As millions of people are looking for jobs, money mule scams that prey on people who need quick income are increasingly on the rise within the current economic climate, said Jack Mannino, CEO at nVisium, a Falls Church, Virginia-based application security provider, in an April 2020 interview. Money mule scammers send money to an individual and then ask that person to send the money to someone else.
They may promise a prize or other bonus in return, but, of course, it’s all a scam. The money sent is typically stolen or is a fake check, and when the scammer receives the victim’s real money, they disappear and the victim often ends up paying the consequences.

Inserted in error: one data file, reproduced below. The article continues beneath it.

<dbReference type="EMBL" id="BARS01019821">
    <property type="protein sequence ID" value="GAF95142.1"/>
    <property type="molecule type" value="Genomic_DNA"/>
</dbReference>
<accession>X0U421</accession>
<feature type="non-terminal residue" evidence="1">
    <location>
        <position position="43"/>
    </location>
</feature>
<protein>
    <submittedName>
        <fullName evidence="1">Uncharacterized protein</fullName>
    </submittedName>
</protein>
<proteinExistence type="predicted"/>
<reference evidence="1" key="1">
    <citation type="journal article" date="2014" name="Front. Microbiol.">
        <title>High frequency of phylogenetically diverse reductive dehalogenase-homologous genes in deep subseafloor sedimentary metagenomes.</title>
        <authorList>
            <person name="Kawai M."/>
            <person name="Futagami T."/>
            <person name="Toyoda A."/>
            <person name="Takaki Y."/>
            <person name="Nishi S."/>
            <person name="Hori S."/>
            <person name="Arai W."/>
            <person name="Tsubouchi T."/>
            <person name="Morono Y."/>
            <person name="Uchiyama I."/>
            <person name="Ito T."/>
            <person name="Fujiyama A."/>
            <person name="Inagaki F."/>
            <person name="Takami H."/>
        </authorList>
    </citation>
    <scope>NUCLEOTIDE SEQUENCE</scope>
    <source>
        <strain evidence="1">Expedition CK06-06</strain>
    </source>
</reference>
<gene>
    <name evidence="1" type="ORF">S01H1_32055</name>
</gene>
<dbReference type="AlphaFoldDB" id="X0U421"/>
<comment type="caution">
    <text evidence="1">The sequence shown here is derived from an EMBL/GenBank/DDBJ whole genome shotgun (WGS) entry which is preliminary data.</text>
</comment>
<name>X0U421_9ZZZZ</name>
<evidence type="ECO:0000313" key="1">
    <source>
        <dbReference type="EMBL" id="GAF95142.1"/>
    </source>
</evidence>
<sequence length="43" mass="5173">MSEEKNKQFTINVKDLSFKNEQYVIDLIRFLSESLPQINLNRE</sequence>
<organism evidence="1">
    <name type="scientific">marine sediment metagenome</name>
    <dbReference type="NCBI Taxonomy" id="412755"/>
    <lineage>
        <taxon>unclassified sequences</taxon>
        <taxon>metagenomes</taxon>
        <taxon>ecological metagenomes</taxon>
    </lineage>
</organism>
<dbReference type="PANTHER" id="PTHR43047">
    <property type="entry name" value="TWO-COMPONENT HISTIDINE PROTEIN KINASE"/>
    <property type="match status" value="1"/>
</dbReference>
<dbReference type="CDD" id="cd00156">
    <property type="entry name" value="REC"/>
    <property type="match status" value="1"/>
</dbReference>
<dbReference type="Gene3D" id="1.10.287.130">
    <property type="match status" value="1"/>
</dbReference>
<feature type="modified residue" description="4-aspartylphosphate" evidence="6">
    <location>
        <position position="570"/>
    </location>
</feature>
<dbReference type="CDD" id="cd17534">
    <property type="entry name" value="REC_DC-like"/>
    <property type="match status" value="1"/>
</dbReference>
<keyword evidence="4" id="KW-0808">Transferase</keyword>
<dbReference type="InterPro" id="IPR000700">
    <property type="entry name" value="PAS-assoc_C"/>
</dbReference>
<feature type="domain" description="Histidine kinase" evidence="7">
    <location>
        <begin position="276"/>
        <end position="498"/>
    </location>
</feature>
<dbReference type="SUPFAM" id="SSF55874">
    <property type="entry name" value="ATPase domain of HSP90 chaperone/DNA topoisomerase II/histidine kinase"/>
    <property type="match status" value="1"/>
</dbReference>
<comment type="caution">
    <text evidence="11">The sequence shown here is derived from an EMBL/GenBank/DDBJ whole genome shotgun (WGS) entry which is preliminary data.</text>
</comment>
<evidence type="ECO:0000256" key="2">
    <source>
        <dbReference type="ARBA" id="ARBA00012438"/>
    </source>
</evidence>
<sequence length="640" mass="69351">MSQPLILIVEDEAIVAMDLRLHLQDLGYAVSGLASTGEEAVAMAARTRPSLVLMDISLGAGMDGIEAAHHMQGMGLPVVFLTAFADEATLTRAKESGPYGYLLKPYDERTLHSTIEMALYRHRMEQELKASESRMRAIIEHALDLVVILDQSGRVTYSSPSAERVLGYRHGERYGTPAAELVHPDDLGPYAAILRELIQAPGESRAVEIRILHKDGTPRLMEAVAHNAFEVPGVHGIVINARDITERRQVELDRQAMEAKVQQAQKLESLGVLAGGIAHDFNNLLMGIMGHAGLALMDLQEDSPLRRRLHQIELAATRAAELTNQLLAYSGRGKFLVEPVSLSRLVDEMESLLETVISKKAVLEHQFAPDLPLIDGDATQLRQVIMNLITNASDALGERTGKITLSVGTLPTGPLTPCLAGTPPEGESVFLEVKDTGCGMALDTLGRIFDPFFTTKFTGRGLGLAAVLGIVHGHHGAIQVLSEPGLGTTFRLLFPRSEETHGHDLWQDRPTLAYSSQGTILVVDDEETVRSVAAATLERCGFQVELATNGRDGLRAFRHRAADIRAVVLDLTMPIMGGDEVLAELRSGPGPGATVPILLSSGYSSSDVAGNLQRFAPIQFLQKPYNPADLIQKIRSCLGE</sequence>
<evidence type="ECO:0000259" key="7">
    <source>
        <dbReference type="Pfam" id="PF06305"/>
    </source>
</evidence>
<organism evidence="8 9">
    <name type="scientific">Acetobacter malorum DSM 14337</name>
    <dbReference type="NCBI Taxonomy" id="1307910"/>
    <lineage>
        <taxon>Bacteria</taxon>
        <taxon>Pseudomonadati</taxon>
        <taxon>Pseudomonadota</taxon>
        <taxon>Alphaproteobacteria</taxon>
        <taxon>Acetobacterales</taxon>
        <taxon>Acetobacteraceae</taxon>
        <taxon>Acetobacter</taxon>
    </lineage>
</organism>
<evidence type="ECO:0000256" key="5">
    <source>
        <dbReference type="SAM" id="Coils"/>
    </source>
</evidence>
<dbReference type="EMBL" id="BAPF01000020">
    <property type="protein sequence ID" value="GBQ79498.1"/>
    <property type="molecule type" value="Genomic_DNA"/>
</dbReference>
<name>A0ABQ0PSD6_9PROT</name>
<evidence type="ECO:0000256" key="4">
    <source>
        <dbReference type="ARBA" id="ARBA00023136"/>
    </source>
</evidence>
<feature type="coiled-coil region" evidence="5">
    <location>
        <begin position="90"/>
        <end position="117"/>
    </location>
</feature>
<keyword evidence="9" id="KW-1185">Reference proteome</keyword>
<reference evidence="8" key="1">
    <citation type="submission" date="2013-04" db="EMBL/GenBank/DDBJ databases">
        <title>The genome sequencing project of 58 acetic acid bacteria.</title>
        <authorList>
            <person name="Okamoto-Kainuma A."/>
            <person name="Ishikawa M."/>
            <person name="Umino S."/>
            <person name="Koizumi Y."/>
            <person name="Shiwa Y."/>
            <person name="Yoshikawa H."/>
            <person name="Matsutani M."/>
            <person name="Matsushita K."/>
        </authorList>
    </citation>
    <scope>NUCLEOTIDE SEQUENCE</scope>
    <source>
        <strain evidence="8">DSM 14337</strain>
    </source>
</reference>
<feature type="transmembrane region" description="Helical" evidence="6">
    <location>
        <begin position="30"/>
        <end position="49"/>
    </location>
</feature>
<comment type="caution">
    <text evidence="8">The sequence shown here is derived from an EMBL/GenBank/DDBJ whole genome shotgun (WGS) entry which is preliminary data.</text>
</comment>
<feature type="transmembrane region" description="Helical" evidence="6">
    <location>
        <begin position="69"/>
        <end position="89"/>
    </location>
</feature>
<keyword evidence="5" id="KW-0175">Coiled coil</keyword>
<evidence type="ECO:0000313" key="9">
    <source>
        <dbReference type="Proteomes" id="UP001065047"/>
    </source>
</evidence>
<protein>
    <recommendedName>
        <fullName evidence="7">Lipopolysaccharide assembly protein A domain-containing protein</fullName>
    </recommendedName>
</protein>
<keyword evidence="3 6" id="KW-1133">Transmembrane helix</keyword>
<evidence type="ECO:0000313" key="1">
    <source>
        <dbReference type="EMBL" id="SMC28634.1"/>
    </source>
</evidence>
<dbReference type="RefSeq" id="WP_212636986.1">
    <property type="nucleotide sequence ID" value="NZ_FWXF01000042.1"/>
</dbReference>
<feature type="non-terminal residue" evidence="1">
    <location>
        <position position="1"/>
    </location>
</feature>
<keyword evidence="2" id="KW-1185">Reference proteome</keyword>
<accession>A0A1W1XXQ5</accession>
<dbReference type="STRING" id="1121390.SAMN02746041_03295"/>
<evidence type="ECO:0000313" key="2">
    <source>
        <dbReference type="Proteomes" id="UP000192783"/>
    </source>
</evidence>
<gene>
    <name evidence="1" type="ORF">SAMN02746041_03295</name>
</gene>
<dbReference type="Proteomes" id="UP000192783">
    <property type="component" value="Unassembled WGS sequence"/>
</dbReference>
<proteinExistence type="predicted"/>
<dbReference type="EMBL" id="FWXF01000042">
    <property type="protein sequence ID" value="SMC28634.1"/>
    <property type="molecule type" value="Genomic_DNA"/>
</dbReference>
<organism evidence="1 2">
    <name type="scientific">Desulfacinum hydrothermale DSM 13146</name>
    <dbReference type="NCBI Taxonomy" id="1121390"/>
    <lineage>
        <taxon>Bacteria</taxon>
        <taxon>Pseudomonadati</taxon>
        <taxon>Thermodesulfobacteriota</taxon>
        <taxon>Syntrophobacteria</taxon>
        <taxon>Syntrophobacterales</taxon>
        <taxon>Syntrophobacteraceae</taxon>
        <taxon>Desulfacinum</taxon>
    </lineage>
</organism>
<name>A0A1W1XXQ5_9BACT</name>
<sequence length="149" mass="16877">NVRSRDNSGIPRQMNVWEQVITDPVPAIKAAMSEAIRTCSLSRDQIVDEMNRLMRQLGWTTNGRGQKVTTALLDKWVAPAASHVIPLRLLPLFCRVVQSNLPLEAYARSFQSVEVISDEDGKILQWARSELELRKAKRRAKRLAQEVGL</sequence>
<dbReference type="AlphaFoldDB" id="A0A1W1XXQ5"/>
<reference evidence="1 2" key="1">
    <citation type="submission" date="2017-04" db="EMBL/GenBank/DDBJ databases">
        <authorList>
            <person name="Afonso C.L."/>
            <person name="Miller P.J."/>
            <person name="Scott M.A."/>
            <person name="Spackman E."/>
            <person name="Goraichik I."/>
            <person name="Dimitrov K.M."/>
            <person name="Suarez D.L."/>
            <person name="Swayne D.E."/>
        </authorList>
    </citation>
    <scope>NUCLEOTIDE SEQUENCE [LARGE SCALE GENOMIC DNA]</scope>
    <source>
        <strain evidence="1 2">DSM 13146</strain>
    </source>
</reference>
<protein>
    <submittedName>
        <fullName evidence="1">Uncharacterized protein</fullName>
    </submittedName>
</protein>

Vigilance on the part of consumers is exhibited by being wary of job listings for companies that can’t be found online via a quick search, not transferring funds or cashing checks on their behalf, and not sending money to anyone in exchange for employment.
The number of scams may continue and likely rise as shutdowns remain in most cities and states.